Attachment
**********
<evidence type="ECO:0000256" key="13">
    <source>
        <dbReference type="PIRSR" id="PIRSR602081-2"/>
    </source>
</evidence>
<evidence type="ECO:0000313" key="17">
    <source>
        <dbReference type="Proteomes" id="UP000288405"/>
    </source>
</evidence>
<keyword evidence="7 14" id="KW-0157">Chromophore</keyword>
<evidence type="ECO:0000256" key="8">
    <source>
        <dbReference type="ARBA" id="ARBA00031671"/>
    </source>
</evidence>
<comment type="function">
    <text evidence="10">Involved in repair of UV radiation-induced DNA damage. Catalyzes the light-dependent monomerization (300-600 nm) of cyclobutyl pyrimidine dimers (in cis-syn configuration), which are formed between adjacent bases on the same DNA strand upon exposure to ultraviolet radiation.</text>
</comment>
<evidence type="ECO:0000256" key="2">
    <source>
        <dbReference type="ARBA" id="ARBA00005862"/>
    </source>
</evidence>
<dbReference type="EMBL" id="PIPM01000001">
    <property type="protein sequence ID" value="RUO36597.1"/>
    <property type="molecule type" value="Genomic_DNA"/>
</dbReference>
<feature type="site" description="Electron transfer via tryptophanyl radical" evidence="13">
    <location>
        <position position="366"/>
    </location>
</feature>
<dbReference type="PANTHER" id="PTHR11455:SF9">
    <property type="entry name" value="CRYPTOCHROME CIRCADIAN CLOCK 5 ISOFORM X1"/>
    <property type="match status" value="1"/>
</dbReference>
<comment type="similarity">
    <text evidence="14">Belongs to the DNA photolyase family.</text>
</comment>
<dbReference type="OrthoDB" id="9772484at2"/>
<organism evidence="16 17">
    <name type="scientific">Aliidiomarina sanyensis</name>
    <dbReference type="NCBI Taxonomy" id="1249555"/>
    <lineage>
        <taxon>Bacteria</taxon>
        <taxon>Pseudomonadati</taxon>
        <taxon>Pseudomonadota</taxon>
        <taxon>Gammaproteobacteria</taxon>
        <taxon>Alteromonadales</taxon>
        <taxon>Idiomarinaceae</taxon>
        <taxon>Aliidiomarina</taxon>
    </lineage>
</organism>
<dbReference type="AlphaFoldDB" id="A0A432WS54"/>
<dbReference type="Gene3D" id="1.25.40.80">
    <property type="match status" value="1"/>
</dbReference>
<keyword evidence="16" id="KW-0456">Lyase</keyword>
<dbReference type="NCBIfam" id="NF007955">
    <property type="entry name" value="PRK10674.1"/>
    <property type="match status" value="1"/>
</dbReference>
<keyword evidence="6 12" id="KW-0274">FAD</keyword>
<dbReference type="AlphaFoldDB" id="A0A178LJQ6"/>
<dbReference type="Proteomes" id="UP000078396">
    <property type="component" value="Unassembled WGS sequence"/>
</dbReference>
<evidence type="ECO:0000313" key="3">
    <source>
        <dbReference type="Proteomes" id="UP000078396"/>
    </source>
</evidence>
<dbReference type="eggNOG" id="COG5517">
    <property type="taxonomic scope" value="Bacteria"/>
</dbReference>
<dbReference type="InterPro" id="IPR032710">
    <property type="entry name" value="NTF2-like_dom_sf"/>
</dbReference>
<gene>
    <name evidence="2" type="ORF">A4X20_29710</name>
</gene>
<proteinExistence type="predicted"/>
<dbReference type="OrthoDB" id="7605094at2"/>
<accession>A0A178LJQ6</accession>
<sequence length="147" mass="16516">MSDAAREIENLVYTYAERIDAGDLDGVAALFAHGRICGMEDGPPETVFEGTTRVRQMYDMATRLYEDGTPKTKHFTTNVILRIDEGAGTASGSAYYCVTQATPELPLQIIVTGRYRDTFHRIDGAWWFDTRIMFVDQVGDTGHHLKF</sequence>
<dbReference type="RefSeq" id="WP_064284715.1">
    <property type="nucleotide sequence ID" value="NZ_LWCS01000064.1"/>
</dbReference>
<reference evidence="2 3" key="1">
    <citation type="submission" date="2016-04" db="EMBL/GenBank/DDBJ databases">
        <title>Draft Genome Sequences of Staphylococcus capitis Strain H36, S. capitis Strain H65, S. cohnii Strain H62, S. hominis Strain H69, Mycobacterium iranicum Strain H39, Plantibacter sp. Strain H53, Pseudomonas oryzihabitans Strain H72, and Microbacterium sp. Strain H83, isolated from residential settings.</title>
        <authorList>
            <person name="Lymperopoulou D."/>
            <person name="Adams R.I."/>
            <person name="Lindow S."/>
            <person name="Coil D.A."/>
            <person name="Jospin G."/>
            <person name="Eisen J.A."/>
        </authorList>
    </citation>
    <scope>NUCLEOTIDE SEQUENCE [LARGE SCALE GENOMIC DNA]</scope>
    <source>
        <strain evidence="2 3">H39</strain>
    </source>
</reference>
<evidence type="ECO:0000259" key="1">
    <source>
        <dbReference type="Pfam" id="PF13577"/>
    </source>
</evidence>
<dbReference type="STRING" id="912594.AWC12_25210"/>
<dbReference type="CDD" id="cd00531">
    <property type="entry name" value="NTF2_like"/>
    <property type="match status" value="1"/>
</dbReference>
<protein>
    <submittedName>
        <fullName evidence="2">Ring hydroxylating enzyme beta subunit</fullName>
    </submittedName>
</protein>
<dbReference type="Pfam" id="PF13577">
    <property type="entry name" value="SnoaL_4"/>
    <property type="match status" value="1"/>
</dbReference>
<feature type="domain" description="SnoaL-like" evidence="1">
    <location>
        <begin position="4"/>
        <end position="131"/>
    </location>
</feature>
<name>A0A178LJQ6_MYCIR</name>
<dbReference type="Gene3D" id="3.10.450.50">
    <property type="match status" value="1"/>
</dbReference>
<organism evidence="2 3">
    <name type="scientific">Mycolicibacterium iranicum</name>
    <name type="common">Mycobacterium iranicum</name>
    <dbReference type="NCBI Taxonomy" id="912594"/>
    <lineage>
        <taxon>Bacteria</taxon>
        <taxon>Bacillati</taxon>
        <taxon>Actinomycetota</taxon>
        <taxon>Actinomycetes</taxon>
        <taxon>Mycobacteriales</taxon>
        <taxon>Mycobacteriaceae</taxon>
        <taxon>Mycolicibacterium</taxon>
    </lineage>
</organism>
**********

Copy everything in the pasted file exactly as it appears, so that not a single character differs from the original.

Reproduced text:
<evidence type="ECO:0000256" key="13">
    <source>
        <dbReference type="PIRSR" id="PIRSR602081-2"/>
    </source>
</evidence>
<evidence type="ECO:0000313" key="17">
    <source>
        <dbReference type="Proteomes" id="UP000288405"/>
    </source>
</evidence>
<keyword evidence="7 14" id="KW-0157">Chromophore</keyword>
<evidence type="ECO:0000256" key="8">
    <source>
        <dbReference type="ARBA" id="ARBA00031671"/>
    </source>
</evidence>
<comment type="function">
    <text evidence="10">Involved in repair of UV radiation-induced DNA damage. Catalyzes the light-dependent monomerization (300-600 nm) of cyclobutyl pyrimidine dimers (in cis-syn configuration), which are formed between adjacent bases on the same DNA strand upon exposure to ultraviolet radiation.</text>
</comment>
<evidence type="ECO:0000256" key="2">
    <source>
        <dbReference type="ARBA" id="ARBA00005862"/>
    </source>
</evidence>
<dbReference type="EMBL" id="PIPM01000001">
    <property type="protein sequence ID" value="RUO36597.1"/>
    <property type="molecule type" value="Genomic_DNA"/>
</dbReference>
<feature type="site" description="Electron transfer via tryptophanyl radical" evidence="13">
    <location>
        <position position="366"/>
    </location>
</feature>
<dbReference type="PANTHER" id="PTHR11455:SF9">
    <property type="entry name" value="CRYPTOCHROME CIRCADIAN CLOCK 5 ISOFORM X1"/>
    <property type="match status" value="1"/>
</dbReference>
<comment type="similarity">
    <text evidence="14">Belongs to the DNA photolyase family.</text>
</comment>
<dbReference type="OrthoDB" id="9772484at2"/>
<organism evidence="16 17">
    <name type="scientific">Aliidiomarina sanyensis</name>
    <dbReference type="NCBI Taxonomy" id="1249555"/>
    <lineage>
        <taxon>Bacteria</taxon>
        <taxon>Pseudomonadati</taxon>
        <taxon>Pseudomonadota</taxon>
        <taxon>Gammaproteobacteria</taxon>
        <taxon>Alteromonadales</taxon>
        <taxon>Idiomarinaceae</taxon>
        <taxon>Aliidiomarina</taxon>
    </lineage>
</organism>
<dbReference type="AlphaFoldDB" id="A0A432WS54"/>
<dbReference type="Gene3D" id="1.25.40.80">
    <property type="match status" value="1"/>
</dbReference>
<keyword evidence="16" id="KW-0456">Lyase</keyword>
<dbReference type="NCBIfam" id="NF007955">
    <property type="entry name" value="PRK10674.1"/>
    <property type="match status" value="1"/>
</dbReference>
<keyword evidence="6 12" id="KW-0274">FAD</keyword>
<dbReference type="AlphaFoldDB" id="A0A178LJQ6"/>
<dbReference type="Proteomes" id="UP000078396">
    <property type="component" value="Unassembled WGS sequence"/>
</dbReference>
<evidence type="ECO:0000313" key="3">
    <source>
        <dbReference type="Proteomes" id="UP000078396"/>
    </source>
</evidence>
<dbReference type="eggNOG" id="COG5517">
    <property type="taxonomic scope" value="Bacteria"/>
</dbReference>
<dbReference type="InterPro" id="IPR032710">
    <property type="entry name" value="NTF2-like_dom_sf"/>
</dbReference>
<gene>
    <name evidence="2" type="ORF">A4X20_29710</name>
</gene>
<proteinExistence type="predicted"/>
<dbReference type="OrthoDB" id="7605094at2"/>
<accession>A0A178LJQ6</accession>
<sequence length="147" mass="16516">MSDAAREIENLVYTYAERIDAGDLDGVAALFAHGRICGMEDGPPETVFEGTTRVRQMYDMATRLYEDGTPKTKHFTTNVILRIDEGAGTASGSAYYCVTQATPELPLQIIVTGRYRDTFHRIDGAWWFDTRIMFVDQVGDTGHHLKF</sequence>
<dbReference type="RefSeq" id="WP_064284715.1">
    <property type="nucleotide sequence ID" value="NZ_LWCS01000064.1"/>
</dbReference>
<reference evidence="2 3" key="1">
    <citation type="submission" date="2016-04" db="EMBL/GenBank/DDBJ databases">
        <title>Draft Genome Sequences of Staphylococcus capitis Strain H36, S. capitis Strain H65, S. cohnii Strain H62, S. hominis Strain H69, Mycobacterium iranicum Strain H39, Plantibacter sp. Strain H53, Pseudomonas oryzihabitans Strain H72, and Microbacterium sp. Strain H83, isolated from residential settings.</title>
        <authorList>
            <person name="Lymperopoulou D."/>
            <person name="Adams R.I."/>
            <person name="Lindow S."/>
            <person name="Coil D.A."/>
            <person name="Jospin G."/>
            <person name="Eisen J.A."/>
        </authorList>
    </citation>
    <scope>NUCLEOTIDE SEQUENCE [LARGE SCALE GENOMIC DNA]</scope>
    <source>
        <strain evidence="2 3">H39</strain>
    </source>
</reference>
<evidence type="ECO:0000259" key="1">
    <source>
        <dbReference type="Pfam" id="PF13577"/>
    </source>
</evidence>
<dbReference type="STRING" id="912594.AWC12_25210"/>
<dbReference type="CDD" id="cd00531">
    <property type="entry name" value="NTF2_like"/>
    <property type="match status" value="1"/>
</dbReference>
<protein>
    <submittedName>
        <fullName evidence="2">Ring hydroxylating enzyme beta subunit</fullName>
    </submittedName>
</protein>
<dbReference type="Pfam" id="PF13577">
    <property type="entry name" value="SnoaL_4"/>
    <property type="match status" value="1"/>
</dbReference>
<feature type="domain" description="SnoaL-like" evidence="1">
    <location>
        <begin position="4"/>
        <end position="131"/>
    </location>
</feature>
<name>A0A178LJQ6_MYCIR</name>
<dbReference type="Gene3D" id="3.10.450.50">
    <property type="match status" value="1"/>
</dbReference>
<organism evidence="2 3">
    <name type="scientific">Mycolicibacterium iranicum</name>
    <name type="common">Mycobacterium iranicum</name>
    <dbReference type="NCBI Taxonomy" id="912594"/>
    <lineage>
        <taxon>Bacteria</taxon>
        <taxon>Bacillati</taxon>
        <taxon>Actinomycetota</taxon>
        <taxon>Actinomycetes</taxon>
        <taxon>Mycobacteriales</taxon>
        <taxon>Mycobacteriaceae</taxon>
        <taxon>Mycolicibacterium</taxon>
    </lineage>
</organism>